In other words, the Brazilian migrants were neither searching for practical solutions to migrant distress in their spiritual communities, nor for the cultural integration or assimilation offered by the Roman Catholic Church (140). Instead, their personal and individual spiritual desires and needs are met by a relationship with a personal God. A God that has a plan, and addresses their stories and feelings (167).
This of course echoes the evangelical traits that have become part of the American religious landscape. From the earliest stages of the evangelical tradition in the 18th century, the rise of individualism in both American culture and the American church led to evangelicalism as a “religion of the heart” to grow in its influence, as Mark Noll details in The Rise of Evangelicalism: The Age of Edwards, Whitefield, and the Wesleys (InterVarsity Press, 2003). It is not surprising, then, that those new to the United States, struggling to find their way amid dislocation and disruption, would find the teachings and therapeutics of the evangelical Protestant tradition preferrable to the more institutional cultural integration on offer from the Roman Catholic Church, even though many of the Brazilians Richlin studied grew up as Catholics in Brazil.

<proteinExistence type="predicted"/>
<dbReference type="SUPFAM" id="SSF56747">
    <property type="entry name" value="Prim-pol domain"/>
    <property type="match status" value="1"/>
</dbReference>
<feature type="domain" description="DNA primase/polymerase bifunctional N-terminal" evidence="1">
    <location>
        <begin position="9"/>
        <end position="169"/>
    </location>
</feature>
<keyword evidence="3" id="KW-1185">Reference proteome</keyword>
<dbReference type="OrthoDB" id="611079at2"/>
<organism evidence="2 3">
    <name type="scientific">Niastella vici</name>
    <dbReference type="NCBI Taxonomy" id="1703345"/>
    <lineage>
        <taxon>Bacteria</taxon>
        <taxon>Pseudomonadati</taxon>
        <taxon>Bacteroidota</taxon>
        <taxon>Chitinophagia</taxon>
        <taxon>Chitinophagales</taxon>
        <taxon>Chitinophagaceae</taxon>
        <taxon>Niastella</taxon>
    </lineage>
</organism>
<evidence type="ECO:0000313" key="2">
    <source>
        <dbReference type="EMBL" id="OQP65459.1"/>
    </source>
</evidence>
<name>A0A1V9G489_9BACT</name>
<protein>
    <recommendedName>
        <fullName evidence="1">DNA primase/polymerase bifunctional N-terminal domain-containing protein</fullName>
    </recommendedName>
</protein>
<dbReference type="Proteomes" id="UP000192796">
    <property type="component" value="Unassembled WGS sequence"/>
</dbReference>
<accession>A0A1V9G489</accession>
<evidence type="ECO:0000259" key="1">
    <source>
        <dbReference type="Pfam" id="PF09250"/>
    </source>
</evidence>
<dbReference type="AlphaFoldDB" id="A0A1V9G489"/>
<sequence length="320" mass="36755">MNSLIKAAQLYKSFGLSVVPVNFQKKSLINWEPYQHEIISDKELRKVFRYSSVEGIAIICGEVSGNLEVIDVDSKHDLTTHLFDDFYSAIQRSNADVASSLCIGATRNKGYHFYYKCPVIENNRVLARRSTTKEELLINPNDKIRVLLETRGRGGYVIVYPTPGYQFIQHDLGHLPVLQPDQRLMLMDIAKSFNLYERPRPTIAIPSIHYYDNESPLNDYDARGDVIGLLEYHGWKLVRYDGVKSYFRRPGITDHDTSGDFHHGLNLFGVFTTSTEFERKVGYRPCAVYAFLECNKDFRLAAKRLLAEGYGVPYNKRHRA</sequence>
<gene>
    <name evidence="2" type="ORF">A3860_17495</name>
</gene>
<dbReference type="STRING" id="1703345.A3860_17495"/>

I found Richlin’s ethnographic and qualitative research to be both engaging and heartening. The stories shared by her participants, in addition to her observational research in these Brazilian church communities, reflect both the harrowing and beautiful experiences of faith and relational community found within these migrant populations. Throughout the book, Richlin does state that not all of the experiences within evangelicalism were helpful to these Brazilian transplants. Some found particular experiences and their individual churches to be places of harm. It is good that Richlin included these counterpoints. However, her research does invite readers, of both academic and ecclesial persuasions, to take notice of these important experiences, which are often overlooked and neglected.
While Richlin’s book focuses on Brazilians finding spiritual vitality within Brazilian evangelical churches, a future study of how these same undocumented migrants are finding evangelical vitality, or not, within English-speaking congregations would be helpful. What can the wider American evangelical Church learn from these smaller, migrant congregations that seem to care for those in isolation and distress so well? How can evangelicalism as a whole learn from the spiritual vitality of the undocumented, migrant spiritual experience? Finding answers to these questions would both enliven evangelical spirituality across the board and help more churches effectively minister to migrant populations.
Philip Letizia is the pastor of spiritual formation at Park Road Presbyterian Church, Hollywood, Fla.
J. Philip Letizia
Date Of Review:
November 29, 2023
Johanna Bard Richlin is assistant professor of anthropology at the University of Oregon.